In the one-room school house Jennie attended there were 8 grades and teachers, often only a few years older than some of the students, taught on a permit. Being smart in school had worked against her. Frequently kept at home to help her mother against all tears and protests, she was consistently promoted, and skipped ahead when there was no other student in a grade. She started school, as was the custom, at age eight. By the time she was 12 she found herself in grade 6. She had missed a lot of background in subjects like history and science. That summer she decided, under pressure from her mother, to quit school and work to support the family. She helped her mother carrying water up the hill from the spring for wash day, baking 15 loaves at a time in the outdoor clay oven and looking after her four younger siblings. Sometimes she would work out for another family in the summer for short periods until she finally left home for good at 15. She sent money home and later helped her younger sister to go on and become a teacher. In spite of long hours, low pay, and sometimes tricky situations with her employers, she persevered toward her goal of bettering herself.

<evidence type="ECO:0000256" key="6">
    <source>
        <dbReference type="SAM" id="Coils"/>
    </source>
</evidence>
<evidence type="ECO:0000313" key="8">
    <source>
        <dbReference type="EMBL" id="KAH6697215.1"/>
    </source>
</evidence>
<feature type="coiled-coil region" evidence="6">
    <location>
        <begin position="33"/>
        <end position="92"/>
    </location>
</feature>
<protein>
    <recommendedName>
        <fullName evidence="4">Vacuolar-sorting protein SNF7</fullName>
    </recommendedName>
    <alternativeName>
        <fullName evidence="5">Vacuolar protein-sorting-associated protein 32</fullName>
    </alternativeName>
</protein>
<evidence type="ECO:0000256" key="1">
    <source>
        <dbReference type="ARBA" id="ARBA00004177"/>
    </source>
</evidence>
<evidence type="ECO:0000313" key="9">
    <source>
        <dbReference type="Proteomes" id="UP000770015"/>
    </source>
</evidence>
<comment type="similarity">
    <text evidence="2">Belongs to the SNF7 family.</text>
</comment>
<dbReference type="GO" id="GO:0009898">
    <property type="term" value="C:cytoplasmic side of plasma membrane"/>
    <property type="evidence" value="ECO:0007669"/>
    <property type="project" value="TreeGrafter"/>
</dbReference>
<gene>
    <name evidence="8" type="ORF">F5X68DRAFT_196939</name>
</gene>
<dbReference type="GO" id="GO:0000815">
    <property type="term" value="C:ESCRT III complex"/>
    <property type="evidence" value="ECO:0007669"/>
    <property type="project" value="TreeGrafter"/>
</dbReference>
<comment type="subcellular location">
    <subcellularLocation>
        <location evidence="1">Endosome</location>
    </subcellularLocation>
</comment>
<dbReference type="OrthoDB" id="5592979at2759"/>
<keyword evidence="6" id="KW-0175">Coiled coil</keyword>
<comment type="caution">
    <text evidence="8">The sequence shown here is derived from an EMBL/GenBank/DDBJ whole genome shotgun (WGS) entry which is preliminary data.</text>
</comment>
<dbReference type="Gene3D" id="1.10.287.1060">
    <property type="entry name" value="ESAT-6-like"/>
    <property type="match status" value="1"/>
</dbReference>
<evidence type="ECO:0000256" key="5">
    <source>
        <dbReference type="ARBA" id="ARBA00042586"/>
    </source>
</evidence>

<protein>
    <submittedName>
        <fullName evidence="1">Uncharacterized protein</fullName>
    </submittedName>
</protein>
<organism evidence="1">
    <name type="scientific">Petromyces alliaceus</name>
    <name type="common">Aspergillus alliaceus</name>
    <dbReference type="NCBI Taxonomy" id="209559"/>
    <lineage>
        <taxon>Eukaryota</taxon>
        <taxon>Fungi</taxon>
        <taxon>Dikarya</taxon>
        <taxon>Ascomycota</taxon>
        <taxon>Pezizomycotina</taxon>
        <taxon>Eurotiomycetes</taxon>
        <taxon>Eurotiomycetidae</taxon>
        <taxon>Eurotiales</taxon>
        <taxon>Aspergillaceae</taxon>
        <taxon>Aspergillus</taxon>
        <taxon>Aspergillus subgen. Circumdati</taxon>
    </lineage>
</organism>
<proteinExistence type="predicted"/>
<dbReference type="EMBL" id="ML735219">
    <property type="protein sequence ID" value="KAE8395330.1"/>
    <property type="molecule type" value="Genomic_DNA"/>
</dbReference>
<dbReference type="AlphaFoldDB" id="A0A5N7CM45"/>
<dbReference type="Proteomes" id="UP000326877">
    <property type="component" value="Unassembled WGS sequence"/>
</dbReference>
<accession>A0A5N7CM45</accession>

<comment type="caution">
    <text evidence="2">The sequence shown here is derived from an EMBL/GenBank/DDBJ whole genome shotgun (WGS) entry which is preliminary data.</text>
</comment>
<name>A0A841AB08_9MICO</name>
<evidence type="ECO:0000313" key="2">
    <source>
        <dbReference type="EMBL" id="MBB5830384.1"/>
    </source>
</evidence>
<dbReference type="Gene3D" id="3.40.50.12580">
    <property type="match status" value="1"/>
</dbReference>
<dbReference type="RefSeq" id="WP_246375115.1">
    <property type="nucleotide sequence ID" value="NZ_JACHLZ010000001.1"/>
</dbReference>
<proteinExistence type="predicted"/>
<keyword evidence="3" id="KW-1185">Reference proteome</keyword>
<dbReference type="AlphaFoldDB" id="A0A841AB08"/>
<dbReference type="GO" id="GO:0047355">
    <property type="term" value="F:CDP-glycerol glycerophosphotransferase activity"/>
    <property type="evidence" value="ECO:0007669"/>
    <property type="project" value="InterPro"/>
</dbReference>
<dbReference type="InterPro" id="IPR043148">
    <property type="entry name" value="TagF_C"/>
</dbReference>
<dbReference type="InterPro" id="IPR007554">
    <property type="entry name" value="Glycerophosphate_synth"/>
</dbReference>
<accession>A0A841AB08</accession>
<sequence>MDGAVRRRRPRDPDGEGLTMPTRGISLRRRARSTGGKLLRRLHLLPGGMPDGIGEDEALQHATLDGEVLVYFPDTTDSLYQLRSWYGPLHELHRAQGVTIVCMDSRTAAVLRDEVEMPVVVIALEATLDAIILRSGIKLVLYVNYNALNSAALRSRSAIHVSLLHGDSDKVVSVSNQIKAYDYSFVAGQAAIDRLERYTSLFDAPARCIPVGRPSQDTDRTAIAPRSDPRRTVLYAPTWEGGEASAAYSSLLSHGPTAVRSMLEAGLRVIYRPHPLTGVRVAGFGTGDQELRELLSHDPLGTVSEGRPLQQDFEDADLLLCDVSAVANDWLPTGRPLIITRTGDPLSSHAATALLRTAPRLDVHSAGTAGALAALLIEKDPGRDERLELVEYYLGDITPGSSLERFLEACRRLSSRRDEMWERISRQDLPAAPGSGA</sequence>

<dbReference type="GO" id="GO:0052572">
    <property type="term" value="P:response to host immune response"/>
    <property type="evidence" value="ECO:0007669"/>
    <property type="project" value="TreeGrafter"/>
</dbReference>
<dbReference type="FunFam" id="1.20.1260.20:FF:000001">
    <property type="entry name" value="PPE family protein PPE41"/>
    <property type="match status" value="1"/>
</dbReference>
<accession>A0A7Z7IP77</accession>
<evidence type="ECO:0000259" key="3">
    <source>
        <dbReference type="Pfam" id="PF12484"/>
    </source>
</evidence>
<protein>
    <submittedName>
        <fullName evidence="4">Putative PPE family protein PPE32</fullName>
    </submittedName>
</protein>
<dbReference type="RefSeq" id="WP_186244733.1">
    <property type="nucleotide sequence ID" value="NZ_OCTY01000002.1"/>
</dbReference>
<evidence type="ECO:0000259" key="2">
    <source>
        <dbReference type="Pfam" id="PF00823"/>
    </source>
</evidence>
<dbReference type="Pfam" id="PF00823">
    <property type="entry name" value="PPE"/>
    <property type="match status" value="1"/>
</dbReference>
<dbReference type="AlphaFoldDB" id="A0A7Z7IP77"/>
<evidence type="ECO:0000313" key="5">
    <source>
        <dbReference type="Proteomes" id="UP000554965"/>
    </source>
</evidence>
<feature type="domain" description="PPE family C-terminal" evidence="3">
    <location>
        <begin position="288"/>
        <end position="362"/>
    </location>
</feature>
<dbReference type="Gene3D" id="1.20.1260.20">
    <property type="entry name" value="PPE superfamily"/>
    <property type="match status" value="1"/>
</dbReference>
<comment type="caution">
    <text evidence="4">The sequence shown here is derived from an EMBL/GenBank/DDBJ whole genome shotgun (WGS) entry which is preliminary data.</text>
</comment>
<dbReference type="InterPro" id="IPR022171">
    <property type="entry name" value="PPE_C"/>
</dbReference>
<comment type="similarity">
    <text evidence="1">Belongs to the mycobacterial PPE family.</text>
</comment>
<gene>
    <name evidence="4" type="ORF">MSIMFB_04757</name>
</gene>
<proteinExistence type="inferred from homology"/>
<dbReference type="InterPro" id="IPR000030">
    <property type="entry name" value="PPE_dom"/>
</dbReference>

Like many young immigrant girls, my mother found work with what she knew: housekeeping. There was a shortage of domestics for upper middle class English speaking people who were accustomed to servants, and had the means to support them. After a few such positions around Manitoba and one in Cranberry Portage with an Icelandic family who ran a café, she found herself working for the Mason family in Regina. She liked them and they were good to her. The Masons had no children for her to manage, only a handicapped adult. After a year the Masons drove back to Ontario and took my mother with them. First stop was their summer home in Muskoka on Driftwood Island, then on to a large house in a neighbourhood of Toronto known as Rosedale. Here she cooked, cleaned and absorbed the values of a class beyond her roots. She learned to polish silver and set a large formal table. She learned that individual bedrooms were the norm. She learned that men treated their women with reserved respect. There was no going home now.